Exciting times to be in Bishkek?
Before delving into the wonderful world of basic statistics in my political research methods class this morning, the professor led a small discussion about yesterday’s elections. So far the results show that Ata-Jurt (Ата-журт), the party of former president Kurmanbek Bakiev, leads with the most votes.
The class groaned when they heard this. Several girls squealed “Nooo!” as if they’d broken the heel on their stiletto.
But… here’s what I find strange about Kyrgyzstan’s election system. There are thresholds that a party must meet to be eligible for seats in the parliament; they have to gain a certain percentage of national votes as well as a certain percentage in each region. The reason for this, my professor explained, is to ensure that the parliament only includes parties with national appeal.
Seems to make sense, but there were 29 parties running in this election. Twenty-nine! As an apathetic American who couldn’t even vote between two parties, this stuns me. Stuns.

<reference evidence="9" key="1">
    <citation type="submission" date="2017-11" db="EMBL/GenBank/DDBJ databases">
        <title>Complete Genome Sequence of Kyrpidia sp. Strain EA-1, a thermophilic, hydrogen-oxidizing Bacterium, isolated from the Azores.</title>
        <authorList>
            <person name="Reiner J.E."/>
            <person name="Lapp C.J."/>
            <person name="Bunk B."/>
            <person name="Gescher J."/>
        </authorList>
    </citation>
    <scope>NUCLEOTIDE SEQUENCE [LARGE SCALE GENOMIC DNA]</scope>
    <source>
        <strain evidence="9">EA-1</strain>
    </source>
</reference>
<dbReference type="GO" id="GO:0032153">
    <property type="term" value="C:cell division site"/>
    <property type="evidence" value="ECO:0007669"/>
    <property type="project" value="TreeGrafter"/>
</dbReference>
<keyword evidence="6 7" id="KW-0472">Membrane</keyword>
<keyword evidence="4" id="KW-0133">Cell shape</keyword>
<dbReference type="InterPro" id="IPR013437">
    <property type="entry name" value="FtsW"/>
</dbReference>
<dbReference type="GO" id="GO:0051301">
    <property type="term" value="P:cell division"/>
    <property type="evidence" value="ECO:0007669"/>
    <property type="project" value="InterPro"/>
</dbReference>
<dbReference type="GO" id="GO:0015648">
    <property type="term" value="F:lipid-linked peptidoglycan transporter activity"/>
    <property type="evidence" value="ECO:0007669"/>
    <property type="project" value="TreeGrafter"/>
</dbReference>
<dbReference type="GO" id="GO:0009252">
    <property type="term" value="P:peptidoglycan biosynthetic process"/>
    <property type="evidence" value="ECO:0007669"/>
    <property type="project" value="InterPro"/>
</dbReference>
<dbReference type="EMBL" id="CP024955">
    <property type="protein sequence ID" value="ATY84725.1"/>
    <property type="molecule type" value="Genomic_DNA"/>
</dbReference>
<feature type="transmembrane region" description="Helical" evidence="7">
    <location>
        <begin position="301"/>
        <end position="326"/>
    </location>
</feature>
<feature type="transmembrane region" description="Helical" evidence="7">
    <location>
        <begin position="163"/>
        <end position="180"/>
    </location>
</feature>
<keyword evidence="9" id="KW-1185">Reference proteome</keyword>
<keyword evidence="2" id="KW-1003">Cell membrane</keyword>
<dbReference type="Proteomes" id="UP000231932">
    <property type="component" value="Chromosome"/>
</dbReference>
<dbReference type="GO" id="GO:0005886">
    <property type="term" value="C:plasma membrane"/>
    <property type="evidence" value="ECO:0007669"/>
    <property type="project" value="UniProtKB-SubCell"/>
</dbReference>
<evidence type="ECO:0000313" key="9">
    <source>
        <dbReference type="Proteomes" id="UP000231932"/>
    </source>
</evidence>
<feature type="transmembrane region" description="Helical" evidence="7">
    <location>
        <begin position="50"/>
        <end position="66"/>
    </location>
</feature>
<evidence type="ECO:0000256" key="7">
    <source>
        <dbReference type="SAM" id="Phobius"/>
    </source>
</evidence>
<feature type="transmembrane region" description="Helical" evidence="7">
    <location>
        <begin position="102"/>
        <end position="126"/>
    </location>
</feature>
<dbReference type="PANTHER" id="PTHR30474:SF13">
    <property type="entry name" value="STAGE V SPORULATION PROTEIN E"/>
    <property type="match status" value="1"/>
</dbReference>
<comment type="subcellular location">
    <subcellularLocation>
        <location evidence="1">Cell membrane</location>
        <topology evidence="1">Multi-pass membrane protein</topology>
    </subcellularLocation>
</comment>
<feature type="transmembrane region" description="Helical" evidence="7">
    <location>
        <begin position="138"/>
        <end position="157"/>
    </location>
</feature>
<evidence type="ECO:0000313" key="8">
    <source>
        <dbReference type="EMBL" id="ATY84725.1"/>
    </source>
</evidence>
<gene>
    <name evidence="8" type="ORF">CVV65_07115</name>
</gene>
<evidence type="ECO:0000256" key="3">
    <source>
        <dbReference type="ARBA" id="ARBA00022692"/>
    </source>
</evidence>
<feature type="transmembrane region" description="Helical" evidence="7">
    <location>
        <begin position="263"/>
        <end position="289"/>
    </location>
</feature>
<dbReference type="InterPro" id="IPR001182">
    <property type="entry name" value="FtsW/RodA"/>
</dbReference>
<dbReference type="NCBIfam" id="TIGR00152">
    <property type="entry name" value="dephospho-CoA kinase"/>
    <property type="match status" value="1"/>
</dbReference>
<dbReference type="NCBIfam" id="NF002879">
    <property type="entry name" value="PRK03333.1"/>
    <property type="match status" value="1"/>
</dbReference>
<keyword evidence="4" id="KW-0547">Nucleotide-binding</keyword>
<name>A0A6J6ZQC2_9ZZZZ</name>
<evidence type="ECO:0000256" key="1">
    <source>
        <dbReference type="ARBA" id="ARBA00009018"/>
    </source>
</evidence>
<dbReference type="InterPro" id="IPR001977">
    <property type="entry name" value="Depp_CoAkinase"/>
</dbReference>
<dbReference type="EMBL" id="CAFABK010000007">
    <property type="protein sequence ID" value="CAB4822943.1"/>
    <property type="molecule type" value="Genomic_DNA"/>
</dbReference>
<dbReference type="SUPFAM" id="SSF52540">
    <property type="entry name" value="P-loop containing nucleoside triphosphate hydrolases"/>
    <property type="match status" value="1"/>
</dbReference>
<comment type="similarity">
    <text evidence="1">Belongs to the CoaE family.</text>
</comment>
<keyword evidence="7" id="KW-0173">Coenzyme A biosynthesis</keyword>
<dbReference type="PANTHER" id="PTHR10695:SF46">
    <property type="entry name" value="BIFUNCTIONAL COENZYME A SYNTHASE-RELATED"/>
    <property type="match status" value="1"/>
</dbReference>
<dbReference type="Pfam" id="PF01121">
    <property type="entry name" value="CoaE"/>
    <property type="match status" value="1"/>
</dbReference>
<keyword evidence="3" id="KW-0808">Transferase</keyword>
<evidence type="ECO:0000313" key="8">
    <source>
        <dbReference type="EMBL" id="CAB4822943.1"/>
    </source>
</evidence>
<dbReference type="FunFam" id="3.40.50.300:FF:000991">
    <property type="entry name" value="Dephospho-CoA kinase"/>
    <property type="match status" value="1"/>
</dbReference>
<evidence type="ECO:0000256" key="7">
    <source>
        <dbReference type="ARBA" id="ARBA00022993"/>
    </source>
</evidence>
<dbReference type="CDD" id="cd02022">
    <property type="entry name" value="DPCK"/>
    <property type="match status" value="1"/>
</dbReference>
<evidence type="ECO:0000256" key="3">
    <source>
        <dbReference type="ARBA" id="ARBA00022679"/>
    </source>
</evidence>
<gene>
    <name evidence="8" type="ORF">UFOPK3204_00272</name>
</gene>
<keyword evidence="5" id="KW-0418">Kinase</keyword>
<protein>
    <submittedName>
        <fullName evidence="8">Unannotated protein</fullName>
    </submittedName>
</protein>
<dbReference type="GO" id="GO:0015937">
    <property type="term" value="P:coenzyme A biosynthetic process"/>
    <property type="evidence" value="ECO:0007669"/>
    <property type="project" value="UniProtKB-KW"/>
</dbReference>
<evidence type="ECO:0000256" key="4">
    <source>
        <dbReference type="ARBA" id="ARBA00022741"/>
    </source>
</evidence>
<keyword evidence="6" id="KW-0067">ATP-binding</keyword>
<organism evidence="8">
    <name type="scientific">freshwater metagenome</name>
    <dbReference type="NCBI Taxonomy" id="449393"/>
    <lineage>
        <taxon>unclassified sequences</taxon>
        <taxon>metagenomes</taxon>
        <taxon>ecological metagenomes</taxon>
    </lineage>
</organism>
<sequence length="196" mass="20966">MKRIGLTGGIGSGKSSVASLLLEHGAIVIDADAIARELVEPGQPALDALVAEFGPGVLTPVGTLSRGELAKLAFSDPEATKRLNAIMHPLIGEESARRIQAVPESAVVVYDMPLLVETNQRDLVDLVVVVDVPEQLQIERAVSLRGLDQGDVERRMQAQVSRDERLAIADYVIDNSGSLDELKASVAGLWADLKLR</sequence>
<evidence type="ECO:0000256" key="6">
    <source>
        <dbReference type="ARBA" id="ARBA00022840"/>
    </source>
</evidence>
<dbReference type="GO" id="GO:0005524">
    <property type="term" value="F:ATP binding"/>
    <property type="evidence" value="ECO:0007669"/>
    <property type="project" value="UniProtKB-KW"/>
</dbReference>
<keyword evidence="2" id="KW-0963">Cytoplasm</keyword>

With 90-some percent of the votes counted, it appears that only five parties made the cut to gain seats. All together these five parties only make up about 37% of total votes.
And there’s the problem. A vast majority of the votes are simply thrown out. I thought my vote in the U.S. was useless, but this just seems silly. When newspapers say that the party of the ousted regime received the most votes, what they mean is that they got somewhere between eight and nine percent.
I asked my professor if he thinks there is any possibility of an Iran-like situation, where the politically vocal Bishkekians protest the success of Ata-Jurt, despite the fact that party still has (relatively) wide support in the southern parts of the country.
He said that’s something a foreign journalist would say… Bishkekians and others who don’t support Ata-Jurt might disagree with their representation, but there will not be any violence because of it.
Overall, he seemed optimistic. He’s looking forward to the coming negotiations to form a coalition government, which he says will force the five parties to compromise and work together. He also guesses that Ata-Jurt will end up forming the majority coalition and will have the prime minister position.
We’ll see. I’m hoping that international media will stay on this topic long enough for me to get a good English-language analysis of the results. Although, from the media I’ve seen so far, I’ll try to stay away from U.S.-based sources, because I highly doubt that these elections will have much of an impact on U.S. efforts in Afghanistan (looking at you, USA Today…)